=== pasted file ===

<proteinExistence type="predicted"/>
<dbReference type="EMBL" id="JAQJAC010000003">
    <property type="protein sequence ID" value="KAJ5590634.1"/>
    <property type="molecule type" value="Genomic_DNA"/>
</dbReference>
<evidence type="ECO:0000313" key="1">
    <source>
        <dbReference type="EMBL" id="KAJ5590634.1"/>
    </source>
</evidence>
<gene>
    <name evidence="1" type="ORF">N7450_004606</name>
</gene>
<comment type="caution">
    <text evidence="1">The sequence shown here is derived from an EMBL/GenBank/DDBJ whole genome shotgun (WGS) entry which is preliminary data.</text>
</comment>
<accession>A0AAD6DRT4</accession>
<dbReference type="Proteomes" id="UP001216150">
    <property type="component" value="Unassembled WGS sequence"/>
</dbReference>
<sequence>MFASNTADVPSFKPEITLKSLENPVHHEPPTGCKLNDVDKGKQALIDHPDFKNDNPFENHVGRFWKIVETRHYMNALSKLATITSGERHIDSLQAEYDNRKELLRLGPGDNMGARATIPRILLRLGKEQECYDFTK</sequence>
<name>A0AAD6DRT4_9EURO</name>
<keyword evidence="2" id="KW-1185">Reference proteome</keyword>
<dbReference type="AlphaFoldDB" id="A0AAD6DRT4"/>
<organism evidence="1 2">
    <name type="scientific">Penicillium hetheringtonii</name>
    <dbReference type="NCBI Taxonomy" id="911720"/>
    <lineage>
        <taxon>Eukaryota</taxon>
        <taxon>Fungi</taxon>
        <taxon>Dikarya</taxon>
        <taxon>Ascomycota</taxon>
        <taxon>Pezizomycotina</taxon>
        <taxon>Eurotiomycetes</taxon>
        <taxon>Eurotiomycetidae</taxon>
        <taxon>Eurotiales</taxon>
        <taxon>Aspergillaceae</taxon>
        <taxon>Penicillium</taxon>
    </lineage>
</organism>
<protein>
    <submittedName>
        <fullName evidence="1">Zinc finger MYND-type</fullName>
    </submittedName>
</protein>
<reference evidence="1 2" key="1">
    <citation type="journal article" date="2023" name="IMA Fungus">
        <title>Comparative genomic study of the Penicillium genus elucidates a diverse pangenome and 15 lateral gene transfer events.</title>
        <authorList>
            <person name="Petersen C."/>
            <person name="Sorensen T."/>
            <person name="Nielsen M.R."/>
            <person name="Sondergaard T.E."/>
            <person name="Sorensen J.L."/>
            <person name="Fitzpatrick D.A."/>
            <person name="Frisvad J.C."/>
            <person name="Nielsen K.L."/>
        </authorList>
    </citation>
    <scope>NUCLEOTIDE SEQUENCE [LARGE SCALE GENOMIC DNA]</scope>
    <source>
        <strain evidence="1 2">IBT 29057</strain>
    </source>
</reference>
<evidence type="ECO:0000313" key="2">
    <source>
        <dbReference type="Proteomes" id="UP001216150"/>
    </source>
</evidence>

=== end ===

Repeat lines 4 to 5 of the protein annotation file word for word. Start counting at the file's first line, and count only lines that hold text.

    <property type="molecule type" value="Genomic_DNA"/>
</dbReference>